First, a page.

The time I gave Michio Kaku’s public presentation (and had him draw a giraffe)

Giraffes Drawn By People Who Should Not Be Drawing Giraffes

For those who do not know, Michio Kaku (website; twitter) is a theoretical physicist at City University of New York and co-founder of string field theory. Just as importantly – and this is the context in which I first discovered him – he is a popularizer of science in the stead of the late Carl Sagan. Essentially he is one of only a handful of scientists taking the initiative to condense great scientific ideas into an easily digestible form. In a world that unfortunately casts a paranoid eye to the sciences, this is a virtue; through his books Physics of the Impossible (2008) and Physics of the Future (2011) Kaku reminds us all that science is, frankly, cool.[1]

So it was under this pretense that I made my way to the University of Minnesota’s Twin Cities campus to attend a lecture and book signing by…

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Turn Left at Nowhere: A Century of Morris Poetry

"This anthology is a love letter to my newest hometown, to the rural, and to the small," writes Julie Arhelger in the introduction to Turn Left at Nowhere: A Century of Morris Poetry (2014). Compiled as her capstone project for the University of Minnesota Morris' (UMM) honors program*, Turn Left is a lovely volume of pieces inspired … Continue reading Turn Left at Nowhere: A Century of Morris Poetry

Blogs I’m paying attention to in 2015

This year was the most prolific I've ever been, and has only solidified my desire to be a writer. I'm not trying to be cute or cliche when I say that I can't wait to see what 2015 holds. If the last few years have shown me anything, it is that we dictate our lives, it is not dictated to us. So call me the dictator (?). Of course, no writer can work in total isolation, which is why I'm including here a list of blogs I'll be religiously following in 2015. Whether you're interested in politics, history, or literature, there's a little bit of everything here. In no particular order:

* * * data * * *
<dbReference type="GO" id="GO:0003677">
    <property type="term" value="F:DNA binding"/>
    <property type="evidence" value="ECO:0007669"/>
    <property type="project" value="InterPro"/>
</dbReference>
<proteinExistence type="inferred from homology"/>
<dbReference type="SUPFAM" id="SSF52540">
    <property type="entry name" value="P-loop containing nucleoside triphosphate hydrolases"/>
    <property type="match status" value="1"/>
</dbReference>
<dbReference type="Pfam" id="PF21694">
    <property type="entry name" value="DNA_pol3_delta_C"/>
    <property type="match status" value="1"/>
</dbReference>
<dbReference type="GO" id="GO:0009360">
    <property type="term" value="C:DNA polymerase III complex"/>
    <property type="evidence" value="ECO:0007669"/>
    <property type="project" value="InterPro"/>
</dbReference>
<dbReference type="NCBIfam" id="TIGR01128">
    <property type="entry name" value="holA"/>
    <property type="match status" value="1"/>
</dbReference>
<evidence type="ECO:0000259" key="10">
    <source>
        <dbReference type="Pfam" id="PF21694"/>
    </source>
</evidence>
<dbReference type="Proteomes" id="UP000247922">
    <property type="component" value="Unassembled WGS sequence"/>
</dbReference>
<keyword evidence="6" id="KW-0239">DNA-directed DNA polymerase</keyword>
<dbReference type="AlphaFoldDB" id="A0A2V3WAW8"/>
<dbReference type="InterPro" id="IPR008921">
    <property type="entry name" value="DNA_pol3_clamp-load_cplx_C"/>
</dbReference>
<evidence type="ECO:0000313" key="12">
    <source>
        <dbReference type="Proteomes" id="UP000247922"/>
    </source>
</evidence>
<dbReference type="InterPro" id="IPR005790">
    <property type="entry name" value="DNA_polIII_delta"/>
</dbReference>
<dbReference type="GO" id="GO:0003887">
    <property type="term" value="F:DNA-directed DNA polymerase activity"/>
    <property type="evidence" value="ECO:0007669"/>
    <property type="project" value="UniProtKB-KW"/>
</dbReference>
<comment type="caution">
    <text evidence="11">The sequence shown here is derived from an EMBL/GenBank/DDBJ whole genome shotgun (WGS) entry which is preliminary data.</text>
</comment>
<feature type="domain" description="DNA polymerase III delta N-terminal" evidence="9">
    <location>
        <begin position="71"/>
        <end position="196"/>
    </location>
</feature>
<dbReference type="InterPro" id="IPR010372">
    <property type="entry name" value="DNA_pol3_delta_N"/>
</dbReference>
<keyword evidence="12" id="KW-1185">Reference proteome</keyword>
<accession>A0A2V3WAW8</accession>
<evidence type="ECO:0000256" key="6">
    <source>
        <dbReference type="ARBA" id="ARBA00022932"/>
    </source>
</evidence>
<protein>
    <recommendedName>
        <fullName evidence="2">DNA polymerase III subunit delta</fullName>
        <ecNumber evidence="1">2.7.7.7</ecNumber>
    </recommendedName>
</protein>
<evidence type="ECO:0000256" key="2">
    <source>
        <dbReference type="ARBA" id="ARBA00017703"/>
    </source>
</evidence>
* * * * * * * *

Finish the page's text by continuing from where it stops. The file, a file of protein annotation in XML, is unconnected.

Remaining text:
The Digital Humanities and Word Clouds

Ever since I joined the Initiative on Neuroscience and Law, I've had a growing interest in big data analysis. With so much information being digitized -- whether it's criminal records, government documents, or historical archives -- researchers can engage with old resources in new ways and ask questions on scales previously unimaginable. Though I'm not too vocal about it here (yet), right now I'm working to apply what I've learned at the Initiative to the Library of Congress' "Chronicling America" archives. This crossing of fields, for those who are curious, is called the "Digital Humanities." (If you'd like to know more, I suggest checking out the historian Dan Cohen's blog. Fred Gibbs also has a helpful introduction to historical data analysis here). I won't reveal any of my graphics here (I'm saving them for a future post), but here's an example of the Digital Humanities that everyone's familiar with: Word clouds. Technically, these were possible before the digitization of famous works, but it's the kind of work that required slave labor teaching assistants. The following I put together in a few minutes using Project Gutenberg and Wordle.

UR: Sec. Ritchie Asks Students to Register to Vote

This is an article I wrote for the campus newspaper at the University of Minnesota-Morris, The University Register, about Minnesota Secretary of State Mark Ritchie's visit to the campus to discuss voter registration for the August 10 primary. This article was published on April 28, 2010. SEC. RITCHIE ASKS STUDENTS TO REGISTER TO VOTE By … Continue reading UR: Sec. Ritchie Asks Students to Register to Vote